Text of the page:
No, they are not economic CJ099. Building wind or geothermal developments is a much cheaper way to generate electricity in our renewable rich country.

The UK primarily have gas, coal or nuclear to provide their energy, as do Australia. In those countries that don't have our good hydro or geothermal resources it makes sense to subsidize solar as a way to become more renewable.

We're already 85% renewable in our electricity generation and new builds in wind, hydro or geothermal are all cheaper than solar. So why on earth would we want to subsidize or enforce the builds of less economic renewables ie solar over and above what we already have?

Makes perfect sense for UK or Aussie and absolutely no sense for us.

I have a grid-tied solar installation that gives me a negative power bill over the year. This means I end up exporting three times more than I use outside of daylight hours. with my energy-efficient house, this means a 5kW system. So, for the cost of this, I have achieved electricity bill independence.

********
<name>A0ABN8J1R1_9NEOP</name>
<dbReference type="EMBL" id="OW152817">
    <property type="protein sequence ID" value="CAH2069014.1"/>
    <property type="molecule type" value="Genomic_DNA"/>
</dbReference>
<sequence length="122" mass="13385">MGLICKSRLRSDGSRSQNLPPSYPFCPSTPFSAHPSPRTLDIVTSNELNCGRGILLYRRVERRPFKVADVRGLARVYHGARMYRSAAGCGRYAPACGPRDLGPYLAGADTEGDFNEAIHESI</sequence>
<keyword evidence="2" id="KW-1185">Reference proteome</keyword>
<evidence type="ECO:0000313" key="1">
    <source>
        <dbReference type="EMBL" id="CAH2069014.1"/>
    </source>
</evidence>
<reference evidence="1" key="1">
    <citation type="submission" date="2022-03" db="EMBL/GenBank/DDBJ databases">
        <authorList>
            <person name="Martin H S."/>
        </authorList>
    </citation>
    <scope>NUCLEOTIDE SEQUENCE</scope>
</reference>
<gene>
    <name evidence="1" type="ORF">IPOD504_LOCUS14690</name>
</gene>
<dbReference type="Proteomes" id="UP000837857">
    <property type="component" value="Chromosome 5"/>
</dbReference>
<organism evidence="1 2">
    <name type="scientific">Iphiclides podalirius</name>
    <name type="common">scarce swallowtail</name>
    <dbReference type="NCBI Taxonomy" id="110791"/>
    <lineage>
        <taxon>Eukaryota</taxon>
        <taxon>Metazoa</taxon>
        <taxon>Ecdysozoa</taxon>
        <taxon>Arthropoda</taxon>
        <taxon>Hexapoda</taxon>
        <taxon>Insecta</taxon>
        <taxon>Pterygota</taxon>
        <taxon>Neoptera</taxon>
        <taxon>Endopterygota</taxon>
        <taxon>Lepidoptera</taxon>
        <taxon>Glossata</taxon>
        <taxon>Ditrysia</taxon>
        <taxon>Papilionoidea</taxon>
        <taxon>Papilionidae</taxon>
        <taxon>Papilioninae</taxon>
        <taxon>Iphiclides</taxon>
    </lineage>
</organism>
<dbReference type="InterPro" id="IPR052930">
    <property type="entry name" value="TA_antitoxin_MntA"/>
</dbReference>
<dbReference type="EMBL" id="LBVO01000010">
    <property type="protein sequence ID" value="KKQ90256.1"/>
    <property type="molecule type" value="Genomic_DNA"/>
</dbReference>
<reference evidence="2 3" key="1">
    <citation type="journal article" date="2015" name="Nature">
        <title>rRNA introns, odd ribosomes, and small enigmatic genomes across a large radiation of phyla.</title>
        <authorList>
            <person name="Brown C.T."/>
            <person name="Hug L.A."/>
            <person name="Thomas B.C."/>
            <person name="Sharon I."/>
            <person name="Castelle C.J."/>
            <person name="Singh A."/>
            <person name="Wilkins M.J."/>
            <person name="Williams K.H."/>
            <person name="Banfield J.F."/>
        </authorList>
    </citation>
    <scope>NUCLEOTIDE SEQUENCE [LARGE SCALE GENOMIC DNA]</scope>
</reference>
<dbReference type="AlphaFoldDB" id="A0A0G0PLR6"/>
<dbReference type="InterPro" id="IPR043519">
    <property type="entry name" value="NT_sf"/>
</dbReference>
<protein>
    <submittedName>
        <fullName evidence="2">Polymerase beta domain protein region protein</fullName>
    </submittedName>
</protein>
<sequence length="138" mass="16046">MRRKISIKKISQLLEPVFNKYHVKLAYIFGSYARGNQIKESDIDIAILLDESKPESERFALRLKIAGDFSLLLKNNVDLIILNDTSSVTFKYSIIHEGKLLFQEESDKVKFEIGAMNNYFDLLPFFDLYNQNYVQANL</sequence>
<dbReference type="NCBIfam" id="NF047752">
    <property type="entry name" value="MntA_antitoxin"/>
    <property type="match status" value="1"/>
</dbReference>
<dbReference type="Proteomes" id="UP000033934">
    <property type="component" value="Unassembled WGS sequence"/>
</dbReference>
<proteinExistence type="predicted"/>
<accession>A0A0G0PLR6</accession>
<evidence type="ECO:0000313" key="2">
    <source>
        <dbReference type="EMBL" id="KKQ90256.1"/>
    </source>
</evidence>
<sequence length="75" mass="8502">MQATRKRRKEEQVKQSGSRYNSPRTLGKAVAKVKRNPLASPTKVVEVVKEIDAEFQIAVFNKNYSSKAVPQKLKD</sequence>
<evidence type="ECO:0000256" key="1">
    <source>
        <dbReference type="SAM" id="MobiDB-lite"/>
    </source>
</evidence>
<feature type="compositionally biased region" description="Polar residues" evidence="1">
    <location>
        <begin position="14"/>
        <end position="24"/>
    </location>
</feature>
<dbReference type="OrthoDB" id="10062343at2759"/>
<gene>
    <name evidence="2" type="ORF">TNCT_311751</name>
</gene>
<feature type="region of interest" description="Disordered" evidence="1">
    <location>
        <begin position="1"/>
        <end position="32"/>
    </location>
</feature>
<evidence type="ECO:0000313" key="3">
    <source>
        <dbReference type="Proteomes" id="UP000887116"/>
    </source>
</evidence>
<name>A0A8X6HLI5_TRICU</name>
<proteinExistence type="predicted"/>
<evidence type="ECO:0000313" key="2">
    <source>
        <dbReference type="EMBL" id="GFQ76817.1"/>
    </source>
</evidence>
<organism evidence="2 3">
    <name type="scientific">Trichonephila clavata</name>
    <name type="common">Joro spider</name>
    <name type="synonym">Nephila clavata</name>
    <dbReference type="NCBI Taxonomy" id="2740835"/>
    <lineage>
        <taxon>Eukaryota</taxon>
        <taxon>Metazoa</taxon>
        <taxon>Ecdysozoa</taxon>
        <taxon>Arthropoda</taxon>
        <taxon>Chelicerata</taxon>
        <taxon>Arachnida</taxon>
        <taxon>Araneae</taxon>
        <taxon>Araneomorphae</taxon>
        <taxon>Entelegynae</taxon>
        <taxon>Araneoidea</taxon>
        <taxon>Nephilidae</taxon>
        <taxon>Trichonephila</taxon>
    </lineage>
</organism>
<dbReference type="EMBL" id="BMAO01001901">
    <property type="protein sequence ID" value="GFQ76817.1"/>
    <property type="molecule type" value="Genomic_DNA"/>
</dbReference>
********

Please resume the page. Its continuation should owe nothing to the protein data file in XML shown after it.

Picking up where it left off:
Given that the panels will last 40+ years with little to no maintenance, this means I will probably never pay for electricity in my lifetime. The panels used are guaranteed to lose 1% generation per year. This is less than the increase in the cost of electricity.

One of the best ways to get a high self consumption rate is to run the hot water cylinder directly off the solar panels. I’ve been doing it for more than 2 years now and it works great. Two to three times in winter the water doesn’t get quite hot enough so the HWC ends up running off the grid for about 5 hours per year.

Solarking in Auckland lets you buy the gear youself and DIY it. You can get a complete 2 kw mono system with inverter roof mounts and rails for under $4000. As you say the hot water cylinder is the best way to maximize self consumption, and the best way to achieve that is with a power diverter on your hot water cylinder which is also a fun DIY project.

If you're smart enough to install it and lucky enough to have a north facing roof, then it's worth it.

I have a hot water heat pump that is programmed to run during the middle of the day. This has a double pay-off in that it is most efficient when the external air temperature is higher and it can run on the solar power. Easily out-performs solar hot water and no plumbing to the roof required.

Nice! that's pretty well optimised. I'm convinced that a solar install is also pretty awesome if you have a north facing roof, and if you can remove all of the labour costs, and if you are good with electronics and programming.

I use about half the power the average house uses. So no way would solar be worth it for me.